Mr. Ed Is Turning Over In His GravePosted: June 22, 2012
Bill and I had scheduled visits to funeral homes during May to get prices on cremation services. It seems that Mom hasn’t made any plans for the hereafter and it’s apparently up to us to take care of it. So we decided to gather information and hope that by pre-planning we can not only save some money but maybe get a group discount as well.
The first place we visited was the largest mortuary and crematorium in Sun City (and the entire state, we later learned). We drove through acres of expansive and immaculately kept cemetery grounds comprised of emerald green grass that was dotted with several tasteful marble and stone outdoor crypts and a couple of enormous and majestic looking mausoleums. There was statuary, water features, mature shade trees and small, restful-looking gardens everywhere. It was very un-desert-like. We figured this was where rich Phoenicians came for their final rest, but thought, what the heck, and walked into the mortuary office for our 1:00 appointment.
We were seated in a small conference room and less than a minute later we were greeted by a cheerful young man named Chip. Chip was friendly, clean cut, polished, upbeat and, all in all, a fine specimen of someone named Chip. He extolled the many benefits of using the services and facilities of this particular cemetery, including the fact that they owned roughly 80% of the funeral homes in Arizona and had an international presence of thousands of facilities in their ever growing network.
As he started to wind down from a twenty minute sales pitch, I broke in to his smooth and soothing spiel. “So, you’ve pretty much got a lock on pricing in Arizona?” I asked, cocking my head and innocently raising my eyebrows.
“Not necessarily,” he replied with a well-practiced smile. “As you can see from our price list, if you use the cremation services offered by our newest funeral home in Surprise, it will cost you $300 less than if you use our services.”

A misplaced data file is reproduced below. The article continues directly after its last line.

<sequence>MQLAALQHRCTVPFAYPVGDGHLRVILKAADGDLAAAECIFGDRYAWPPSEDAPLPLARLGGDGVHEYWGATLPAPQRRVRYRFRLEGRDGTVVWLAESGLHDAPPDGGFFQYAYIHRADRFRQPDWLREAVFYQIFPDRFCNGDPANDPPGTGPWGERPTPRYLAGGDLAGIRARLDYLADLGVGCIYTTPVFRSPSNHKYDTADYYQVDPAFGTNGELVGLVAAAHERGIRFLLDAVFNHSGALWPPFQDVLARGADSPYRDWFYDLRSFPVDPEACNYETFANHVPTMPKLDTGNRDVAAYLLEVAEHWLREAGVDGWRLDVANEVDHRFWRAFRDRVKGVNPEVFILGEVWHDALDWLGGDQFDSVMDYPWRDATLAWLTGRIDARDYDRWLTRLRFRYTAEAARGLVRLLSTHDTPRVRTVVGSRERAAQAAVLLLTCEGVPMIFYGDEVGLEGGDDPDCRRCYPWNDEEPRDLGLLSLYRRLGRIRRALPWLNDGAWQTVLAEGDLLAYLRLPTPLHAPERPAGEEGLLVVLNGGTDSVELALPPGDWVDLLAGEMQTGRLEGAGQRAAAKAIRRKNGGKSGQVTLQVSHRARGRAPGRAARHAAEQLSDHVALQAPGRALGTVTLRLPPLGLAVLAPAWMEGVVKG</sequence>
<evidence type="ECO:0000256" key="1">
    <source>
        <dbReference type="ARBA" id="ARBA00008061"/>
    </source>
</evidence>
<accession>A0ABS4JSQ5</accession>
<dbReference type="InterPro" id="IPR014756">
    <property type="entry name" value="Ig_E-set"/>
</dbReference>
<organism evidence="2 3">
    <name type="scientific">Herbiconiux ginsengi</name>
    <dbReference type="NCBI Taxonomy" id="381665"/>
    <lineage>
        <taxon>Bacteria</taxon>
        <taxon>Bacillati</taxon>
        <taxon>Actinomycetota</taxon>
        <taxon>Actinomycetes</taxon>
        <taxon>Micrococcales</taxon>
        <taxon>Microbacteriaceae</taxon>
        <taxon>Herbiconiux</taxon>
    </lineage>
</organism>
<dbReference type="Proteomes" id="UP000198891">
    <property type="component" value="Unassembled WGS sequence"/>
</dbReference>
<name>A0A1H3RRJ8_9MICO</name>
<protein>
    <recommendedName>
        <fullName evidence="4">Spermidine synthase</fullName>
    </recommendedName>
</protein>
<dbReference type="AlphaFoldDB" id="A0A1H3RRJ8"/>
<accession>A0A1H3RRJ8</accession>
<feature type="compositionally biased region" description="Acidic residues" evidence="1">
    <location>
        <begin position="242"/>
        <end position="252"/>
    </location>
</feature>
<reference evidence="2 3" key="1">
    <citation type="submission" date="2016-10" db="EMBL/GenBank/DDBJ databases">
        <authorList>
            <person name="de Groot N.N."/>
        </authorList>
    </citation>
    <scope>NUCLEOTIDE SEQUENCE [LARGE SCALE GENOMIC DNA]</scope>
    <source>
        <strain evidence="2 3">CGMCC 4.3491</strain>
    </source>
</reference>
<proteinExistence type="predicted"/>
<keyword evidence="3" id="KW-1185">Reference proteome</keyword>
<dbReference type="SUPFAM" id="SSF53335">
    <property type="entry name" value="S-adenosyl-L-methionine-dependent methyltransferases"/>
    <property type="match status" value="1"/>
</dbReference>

“But don’t they just bring the remains back here for cremation?” I asked, as Bill reached for my hand under the table.
“Yes, but they’re a stand-along funeral home and don’t have their own cemetery and grounds to maintain, so they can charge less,” he said as way of an explanation.
“But if direct cremation is called ‘direct’ because we go directly from being dead to the oven and we provide our own urn and we don’t having a viewing or service and we’re not being interred here, why should the cost of grounds upkeep be part of the price?” I asked.
“Well, the pricing comes from corporate and I’m sure they spread it out across all services to make it fair,” he said, smiling even broader.
“I’m not sure who that’s being fair to, but basically,” I continued, as Bill frantically squeezed my hand, “you’re tell me that they treat all bodies equally. Sort of an equal corpseatunity kind of company.”
At this point Bill stopped squeezing and Chip stopped smiling and handed us a folder that contained literature and prices. He finished his sales pitch by standing up, extending his well manicured hand and asking that we let him know if he could be of further service and hoped we would consider entrusting our remains and those of our loved ones into their care. Not likely!
We left the mortuary office and walked silently through the parking lot toward our car, which was sitting in a spot under a perfectly manicured Jacaranda in full, majestic purple bloom. As we moved across the hot afternoon asphalt, Bill started singing softly, and off key, “A corpse is a corpse of course, of course. And no one can talk to a corpse of course. That is of course unless the corpse is the famous Mr. Chip!”
By the time we got into the car we were both singing happily, and probably too loudly, as we drove through the pristine – and highly overpriced – grounds of the largest cemetery in Arizona. Our next appointment with one of the few non-networked facilities is next week. I’m guessing we can come up with another original song by that time using, say, the theme music for the Adam’s Family. Something like “They’re ashy and they’re sooty, Burned up and in a booty, They’re all together ooky, it’s Billy’s Family.